Positive Clinical Trial Results for Bristol-Myers Squibb’s Immunotherapy Combo
Results of a clinical trial combining Bristol-Myers Squibb’s Yervoy and Nivolumab show an exceptional improvement in tumour regression and overall survival rate for patients with advanced melanoma.
Mario Sznol of Yale University School of Medicine, reporting the results of the early-stage study, commented that “this is the first trial conducted with this combination in melanoma.” “The combination treatment nearly doubled the median overall survival found in previous studies using either agent alone,” Sznol added.
Both Yervoy and Nivolumab work by boosting the immune system. The two agents are antibodies that are members of a new class of drugs called checkpoint inhibitors, hindering the tumour cell’s ability to avoid attack by the immune system.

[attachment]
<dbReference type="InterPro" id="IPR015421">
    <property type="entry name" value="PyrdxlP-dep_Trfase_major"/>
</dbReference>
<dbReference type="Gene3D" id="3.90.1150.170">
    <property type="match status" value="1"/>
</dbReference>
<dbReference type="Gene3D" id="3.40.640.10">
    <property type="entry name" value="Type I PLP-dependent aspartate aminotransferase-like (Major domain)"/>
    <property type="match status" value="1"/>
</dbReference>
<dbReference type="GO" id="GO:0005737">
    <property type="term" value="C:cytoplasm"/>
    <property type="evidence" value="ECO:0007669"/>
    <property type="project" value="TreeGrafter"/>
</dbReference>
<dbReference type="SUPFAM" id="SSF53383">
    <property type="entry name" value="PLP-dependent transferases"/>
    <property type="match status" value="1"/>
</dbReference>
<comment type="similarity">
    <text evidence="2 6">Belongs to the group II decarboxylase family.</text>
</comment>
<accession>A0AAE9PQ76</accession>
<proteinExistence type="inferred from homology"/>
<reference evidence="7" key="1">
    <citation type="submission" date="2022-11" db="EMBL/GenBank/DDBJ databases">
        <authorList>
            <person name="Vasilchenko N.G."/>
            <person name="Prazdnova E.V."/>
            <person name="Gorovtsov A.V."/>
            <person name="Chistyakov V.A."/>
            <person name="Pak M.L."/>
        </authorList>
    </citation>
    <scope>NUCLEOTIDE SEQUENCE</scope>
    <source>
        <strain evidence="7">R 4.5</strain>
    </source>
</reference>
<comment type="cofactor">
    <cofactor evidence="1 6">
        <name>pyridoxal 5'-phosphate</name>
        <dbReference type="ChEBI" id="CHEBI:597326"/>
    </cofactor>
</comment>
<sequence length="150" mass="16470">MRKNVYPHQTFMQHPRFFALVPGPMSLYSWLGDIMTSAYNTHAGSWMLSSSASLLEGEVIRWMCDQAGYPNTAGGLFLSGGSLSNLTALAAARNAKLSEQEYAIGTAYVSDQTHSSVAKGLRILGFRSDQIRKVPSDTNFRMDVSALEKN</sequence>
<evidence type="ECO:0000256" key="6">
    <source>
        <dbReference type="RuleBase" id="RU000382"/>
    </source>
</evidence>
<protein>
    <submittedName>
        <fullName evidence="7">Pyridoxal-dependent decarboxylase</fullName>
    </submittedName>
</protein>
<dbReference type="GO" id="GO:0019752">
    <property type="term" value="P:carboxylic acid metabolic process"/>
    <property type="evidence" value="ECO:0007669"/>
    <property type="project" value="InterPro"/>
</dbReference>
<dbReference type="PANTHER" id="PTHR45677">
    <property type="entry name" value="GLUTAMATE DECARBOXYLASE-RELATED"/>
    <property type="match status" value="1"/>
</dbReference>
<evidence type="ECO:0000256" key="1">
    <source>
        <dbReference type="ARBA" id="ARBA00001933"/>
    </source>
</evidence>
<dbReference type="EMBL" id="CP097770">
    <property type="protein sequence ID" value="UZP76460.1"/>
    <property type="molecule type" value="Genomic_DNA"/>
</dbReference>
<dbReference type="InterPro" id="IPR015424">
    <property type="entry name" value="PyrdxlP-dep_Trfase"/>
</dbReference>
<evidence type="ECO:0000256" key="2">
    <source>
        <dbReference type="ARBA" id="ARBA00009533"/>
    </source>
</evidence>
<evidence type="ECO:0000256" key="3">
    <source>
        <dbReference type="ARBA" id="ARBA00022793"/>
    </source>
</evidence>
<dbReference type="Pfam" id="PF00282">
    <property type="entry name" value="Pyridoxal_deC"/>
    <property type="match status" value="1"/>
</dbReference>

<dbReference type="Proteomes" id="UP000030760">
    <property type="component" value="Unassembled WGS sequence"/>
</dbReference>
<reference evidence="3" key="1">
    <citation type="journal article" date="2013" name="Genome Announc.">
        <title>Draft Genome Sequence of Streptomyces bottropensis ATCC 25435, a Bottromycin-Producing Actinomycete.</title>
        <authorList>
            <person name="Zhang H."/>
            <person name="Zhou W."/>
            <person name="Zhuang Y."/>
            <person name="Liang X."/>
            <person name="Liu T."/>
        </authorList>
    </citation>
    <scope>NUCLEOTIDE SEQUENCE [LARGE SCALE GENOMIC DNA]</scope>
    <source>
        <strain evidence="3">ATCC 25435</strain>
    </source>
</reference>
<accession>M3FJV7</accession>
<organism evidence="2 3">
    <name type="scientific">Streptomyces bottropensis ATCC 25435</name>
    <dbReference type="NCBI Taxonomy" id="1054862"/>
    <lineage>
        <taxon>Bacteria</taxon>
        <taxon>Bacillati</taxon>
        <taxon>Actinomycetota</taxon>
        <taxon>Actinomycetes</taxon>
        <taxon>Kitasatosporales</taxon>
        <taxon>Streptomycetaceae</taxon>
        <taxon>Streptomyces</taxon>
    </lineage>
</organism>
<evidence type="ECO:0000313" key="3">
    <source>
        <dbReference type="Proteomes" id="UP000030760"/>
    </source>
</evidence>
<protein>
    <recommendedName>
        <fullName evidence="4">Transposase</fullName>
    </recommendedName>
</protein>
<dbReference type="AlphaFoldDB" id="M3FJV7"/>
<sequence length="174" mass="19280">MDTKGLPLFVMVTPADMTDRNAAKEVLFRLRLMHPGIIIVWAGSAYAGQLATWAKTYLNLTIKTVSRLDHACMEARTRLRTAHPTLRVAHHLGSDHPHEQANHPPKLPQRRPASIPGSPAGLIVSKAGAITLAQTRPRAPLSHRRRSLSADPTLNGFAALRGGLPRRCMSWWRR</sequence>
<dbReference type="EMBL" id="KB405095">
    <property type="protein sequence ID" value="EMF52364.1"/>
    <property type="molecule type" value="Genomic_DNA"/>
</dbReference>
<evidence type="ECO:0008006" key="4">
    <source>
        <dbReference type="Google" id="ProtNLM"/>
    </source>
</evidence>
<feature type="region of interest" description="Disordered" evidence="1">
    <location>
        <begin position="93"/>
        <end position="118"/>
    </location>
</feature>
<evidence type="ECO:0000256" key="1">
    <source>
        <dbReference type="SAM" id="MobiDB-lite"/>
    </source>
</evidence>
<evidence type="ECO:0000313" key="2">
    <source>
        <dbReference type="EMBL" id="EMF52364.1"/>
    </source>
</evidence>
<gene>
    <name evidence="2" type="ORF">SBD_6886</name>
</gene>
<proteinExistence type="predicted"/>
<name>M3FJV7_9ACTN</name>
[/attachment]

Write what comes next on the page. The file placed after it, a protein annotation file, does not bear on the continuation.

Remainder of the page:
With tumour cells the immune system is supposed to detect and destroy the physiologic threat. However, once under attack, tumour cells can produce ‘retreat’ signals. Two of the most common of these ‘retreat’ signals are CTLA-4 and PD-1. These commands to retreat can be countermanded by Yervoy and Nivolumab, respectively.
In the clinical study, 94 patients with inoperable stage III or IV melanoma were injected with the combination of checkpoint inhibitors every three weeks.
After two years of follow-up, the response rate in this patient population was 41%, with nine patients experiencing a complete remission. The same percentage of patients had over an 80% reduction in tumour mass.
The median overall survival rate of the cohort after two years of follow-up was 79%, at an average time of 39.7 months. “Even though this is a small trial… this is an impressive two-year overall survival,” Sznol noted.
Before Yervoy, the median survival for this patient population was as little as one year, with under 25% of patients surviving as long as two years.